Good thinking on his part, and he quietly covered my ass in the process. I knew little to nothing of hacking and decrypting, leaning closer to the nothing side.

I moved towards the telescope.


Using the codes provided by the RSS, I accessed the logs of the telescope… and found what we had been looking for.

Finally, something. This is looking good. We’re picking up all sorts of data on your sensors.

We just uploaded the interface protocols and security clearance to your electronics subsystems; you should be able to freely access the telescope’s storage compartment. That will have hard copies of all communications logs. Bring everything you find there back to me. Good work.

I sent out a drone to retrieve the now available records from the base of the radio tower. I looked over the reports myself.

reportOperation Stillwater: Synopsis

This small data storage unit contained a swathe of operational information, offering insights into an ongoing RSS investigation known as “Stillwater”.

Although the report logs number in the hundreds of pages, a few key details became immediately apparent. The name of a highly-ranked Ammatar Consulate official recurs frequently, and references to her as “sister” reveal a secret loyalty to the Republic. Despite the prominence of this Ammatar defector in the reports, her name and any other identifying details were omitted.

Page after page of synopsis were filled with meticulous documentation of the agent’s daily life; every meeting they had, every stakeout they sat through, and every other lead they chased up – it was all there. The problem wasn’t the lack of detail, more the overwhelming amount of it. It would take some time to make sense of it all.

I moved onto the next report.

reportReport R:081-9560

This fragment appeared to be just one part of a larger intelligence dossier.

“The Consulate is able to, of course, but I’m confident that the current situation won’t escalate. Even still, we need to keep pushing for the location of the [unidentified encryption – string undecipherable]… the Angels have smelled Jovian involvement and are now throwing all kinds of ISK around to catch up to us. They will, eventually. Don’t doubt it. I almost wish Boufin sold us out to them in the end, they’d realize there is nothing of value to them there and screw off. But then I guess anything we value, they’ll want to lord over us too. I’ve noticed a few people of theirs are assigned to me too. I’ll be taking slightly longer to get to our meetings as a result; I don’t want to be leading them anywhere we don’t want.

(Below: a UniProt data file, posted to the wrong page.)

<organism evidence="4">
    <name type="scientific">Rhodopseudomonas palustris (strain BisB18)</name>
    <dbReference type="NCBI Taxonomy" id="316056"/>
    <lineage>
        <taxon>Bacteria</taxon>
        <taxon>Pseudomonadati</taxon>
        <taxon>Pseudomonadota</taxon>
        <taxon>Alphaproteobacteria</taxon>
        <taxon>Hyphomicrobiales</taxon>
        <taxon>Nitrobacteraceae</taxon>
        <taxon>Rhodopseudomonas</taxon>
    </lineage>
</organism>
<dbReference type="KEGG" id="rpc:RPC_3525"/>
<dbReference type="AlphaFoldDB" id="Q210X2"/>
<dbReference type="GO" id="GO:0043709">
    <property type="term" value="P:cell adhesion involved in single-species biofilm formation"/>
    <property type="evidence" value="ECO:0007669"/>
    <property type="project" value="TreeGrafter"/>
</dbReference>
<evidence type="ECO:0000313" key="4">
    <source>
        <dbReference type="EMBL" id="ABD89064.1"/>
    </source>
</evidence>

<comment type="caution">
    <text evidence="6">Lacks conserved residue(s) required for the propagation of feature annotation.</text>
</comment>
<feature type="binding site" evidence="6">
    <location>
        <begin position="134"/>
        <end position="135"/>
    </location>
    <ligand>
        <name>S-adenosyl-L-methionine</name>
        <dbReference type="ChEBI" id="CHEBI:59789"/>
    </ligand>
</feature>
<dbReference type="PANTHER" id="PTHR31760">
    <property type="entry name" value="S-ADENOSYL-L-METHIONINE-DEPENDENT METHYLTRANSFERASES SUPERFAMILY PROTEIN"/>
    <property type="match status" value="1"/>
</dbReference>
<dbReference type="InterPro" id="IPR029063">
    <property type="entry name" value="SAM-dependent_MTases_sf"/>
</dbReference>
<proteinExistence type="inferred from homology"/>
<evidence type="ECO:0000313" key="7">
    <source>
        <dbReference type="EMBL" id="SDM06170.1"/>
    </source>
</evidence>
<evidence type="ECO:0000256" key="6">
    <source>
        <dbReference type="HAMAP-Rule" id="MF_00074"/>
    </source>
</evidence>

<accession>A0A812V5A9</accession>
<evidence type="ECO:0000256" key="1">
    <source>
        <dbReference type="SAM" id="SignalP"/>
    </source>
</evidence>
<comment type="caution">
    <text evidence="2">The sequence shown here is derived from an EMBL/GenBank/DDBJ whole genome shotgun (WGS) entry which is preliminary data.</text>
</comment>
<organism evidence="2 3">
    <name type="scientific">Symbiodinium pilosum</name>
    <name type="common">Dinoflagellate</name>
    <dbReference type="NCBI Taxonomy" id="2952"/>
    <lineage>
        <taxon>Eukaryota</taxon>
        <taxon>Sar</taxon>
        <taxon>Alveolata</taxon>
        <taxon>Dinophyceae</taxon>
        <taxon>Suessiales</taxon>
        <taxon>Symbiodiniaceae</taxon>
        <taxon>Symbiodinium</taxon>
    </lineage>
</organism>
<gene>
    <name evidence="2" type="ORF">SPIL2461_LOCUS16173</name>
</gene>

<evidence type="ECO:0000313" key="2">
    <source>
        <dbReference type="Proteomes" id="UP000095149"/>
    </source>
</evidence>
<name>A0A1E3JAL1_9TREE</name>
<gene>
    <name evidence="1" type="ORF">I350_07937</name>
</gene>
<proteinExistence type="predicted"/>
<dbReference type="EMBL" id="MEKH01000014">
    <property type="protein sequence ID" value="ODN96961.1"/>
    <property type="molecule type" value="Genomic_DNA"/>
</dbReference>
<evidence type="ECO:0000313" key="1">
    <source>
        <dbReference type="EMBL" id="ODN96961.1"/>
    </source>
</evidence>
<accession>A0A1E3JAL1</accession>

She asked to meet Boufin again today by the way, and again I had to explain the risks and make her promise to lie low. I’m not completely trusting that she will let me handle things. She needs to keep up her public appearances in court, not go off meeting Gallentean historians in secret. Her career would be over in a second if we got made, and I’d have serious problems of my own.

She’s growing increasingly frustrated though, so we may have to look into some kind of arrangement. Surely we can set up a secure FTL line for them both? I know how to do it myself; I just need your clearance to proceed.”

Things were getting personal; and I had learned quite painfully that mixing business with pleasure is poison. If ever a man wanted to end his professional life, he simply had to mingle with the wrong type of woman. Trust me on that one.

I read the final report.

reportThis fragment appeared to be just one part of a larger communication. The intended recipient was unknown, but was presumably someone within the upper echelons of the Republic Security Services.

“… you dare try and cut me out of the loop again. If you wanted to run operations without me knowing or caring then you should’ve brought in someone with half my skill.

I’ve given six years of my life to this. Try that shit again and I’ll be out of here. The last thing you’ll see before the sip of Pator Whiskey you keep in the 2nd drawer kills you will be me waving a Wildfire Khumaak on The Scope news.”

Ah women, can’t live with them, can’t kill them.

My heart ached even at the thought of another man’s romantic mishaps. I was getting soft. It was time to go home.


Once I had dropped off the reports and had my audience removed from my ship’s systems, I debriefed with Arsten.

Excellent work out there, Roc. We’re making copies of the data you recovered now. It looks like we’ll have more than enough here to work from.

You’re telling me, I thought to myself.

From first impressions, it looks like this RSS agent was working almost entirely alone on some operation involving a highly-placed Ammatar defector and the Wildfire Khumaak. The RSS people here with me are claiming they’ve never heard of this matter before.

Yeah right.

I’m seeing reports here to suggest that this Ammatar “sister” was a source for historical information on the Wildfire.

I don’t like the name of that RSS operation though, Roc. Stillwater? That’s basically the opposite of “Wildfire”. We should be careful not to trust the RSS too much on this one, I think.

I was about to communicate my wholehearted agreement with Arsten’s assessment, but he kept on going.

In fact, I have an idea. I’ll speak with you again after I’ve made a few arrangements with the RSS.

Interesting. What was he up to now?

I was sure I would find out soon enough. But right then, it was time for some rest and relaxation for my crew and myself.

I laid in the course for Hek.

From Way Above

Roc Wieler, you’re not gonna like this. Only moments ago the Angel Cartel launched an attack on the Defiant base to recover what was taken from them. Seems they only realized now that they were sitting on something of value. Hell, we barely even know what we’re sitting on now.